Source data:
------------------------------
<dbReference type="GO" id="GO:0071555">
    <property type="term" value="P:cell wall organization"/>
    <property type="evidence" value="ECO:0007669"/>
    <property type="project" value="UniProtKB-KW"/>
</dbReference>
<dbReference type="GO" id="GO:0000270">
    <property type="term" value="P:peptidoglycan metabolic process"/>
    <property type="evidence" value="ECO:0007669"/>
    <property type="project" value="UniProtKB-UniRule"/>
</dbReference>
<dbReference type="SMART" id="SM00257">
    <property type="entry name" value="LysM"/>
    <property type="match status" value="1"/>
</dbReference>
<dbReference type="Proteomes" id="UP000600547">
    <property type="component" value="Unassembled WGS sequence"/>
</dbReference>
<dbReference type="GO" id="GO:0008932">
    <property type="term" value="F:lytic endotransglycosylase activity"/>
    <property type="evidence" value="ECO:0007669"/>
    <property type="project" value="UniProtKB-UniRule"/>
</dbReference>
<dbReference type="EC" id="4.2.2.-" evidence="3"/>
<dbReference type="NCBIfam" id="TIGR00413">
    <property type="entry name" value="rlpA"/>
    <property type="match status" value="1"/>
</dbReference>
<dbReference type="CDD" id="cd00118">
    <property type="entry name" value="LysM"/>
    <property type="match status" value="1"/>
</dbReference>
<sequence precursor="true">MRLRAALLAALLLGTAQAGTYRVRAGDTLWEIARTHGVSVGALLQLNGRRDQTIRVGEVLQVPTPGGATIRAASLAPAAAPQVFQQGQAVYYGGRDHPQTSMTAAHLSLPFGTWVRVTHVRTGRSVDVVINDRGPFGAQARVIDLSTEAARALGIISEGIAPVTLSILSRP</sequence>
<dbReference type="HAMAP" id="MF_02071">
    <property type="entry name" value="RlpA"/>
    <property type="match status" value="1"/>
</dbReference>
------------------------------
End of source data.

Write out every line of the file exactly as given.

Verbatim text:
<dbReference type="GO" id="GO:0071555">
    <property type="term" value="P:cell wall organization"/>
    <property type="evidence" value="ECO:0007669"/>
    <property type="project" value="UniProtKB-KW"/>
</dbReference>
<dbReference type="GO" id="GO:0000270">
    <property type="term" value="P:peptidoglycan metabolic process"/>
    <property type="evidence" value="ECO:0007669"/>
    <property type="project" value="UniProtKB-UniRule"/>
</dbReference>
<dbReference type="SMART" id="SM00257">
    <property type="entry name" value="LysM"/>
    <property type="match status" value="1"/>
</dbReference>
<dbReference type="Proteomes" id="UP000600547">
    <property type="component" value="Unassembled WGS sequence"/>
</dbReference>
<dbReference type="GO" id="GO:0008932">
    <property type="term" value="F:lytic endotransglycosylase activity"/>
    <property type="evidence" value="ECO:0007669"/>
    <property type="project" value="UniProtKB-UniRule"/>
</dbReference>
<dbReference type="EC" id="4.2.2.-" evidence="3"/>
<dbReference type="NCBIfam" id="TIGR00413">
    <property type="entry name" value="rlpA"/>
    <property type="match status" value="1"/>
</dbReference>
<dbReference type="CDD" id="cd00118">
    <property type="entry name" value="LysM"/>
    <property type="match status" value="1"/>
</dbReference>
<sequence precursor="true">MRLRAALLAALLLGTAQAGTYRVRAGDTLWEIARTHGVSVGALLQLNGRRDQTIRVGEVLQVPTPGGATIRAASLAPAAAPQVFQQGQAVYYGGRDHPQTSMTAAHLSLPFGTWVRVTHVRTGRSVDVVINDRGPFGAQARVIDLSTEAARALGIISEGIAPVTLSILSRP</sequence>
<dbReference type="HAMAP" id="MF_02071">
    <property type="entry name" value="RlpA"/>
    <property type="match status" value="1"/>
</dbReference>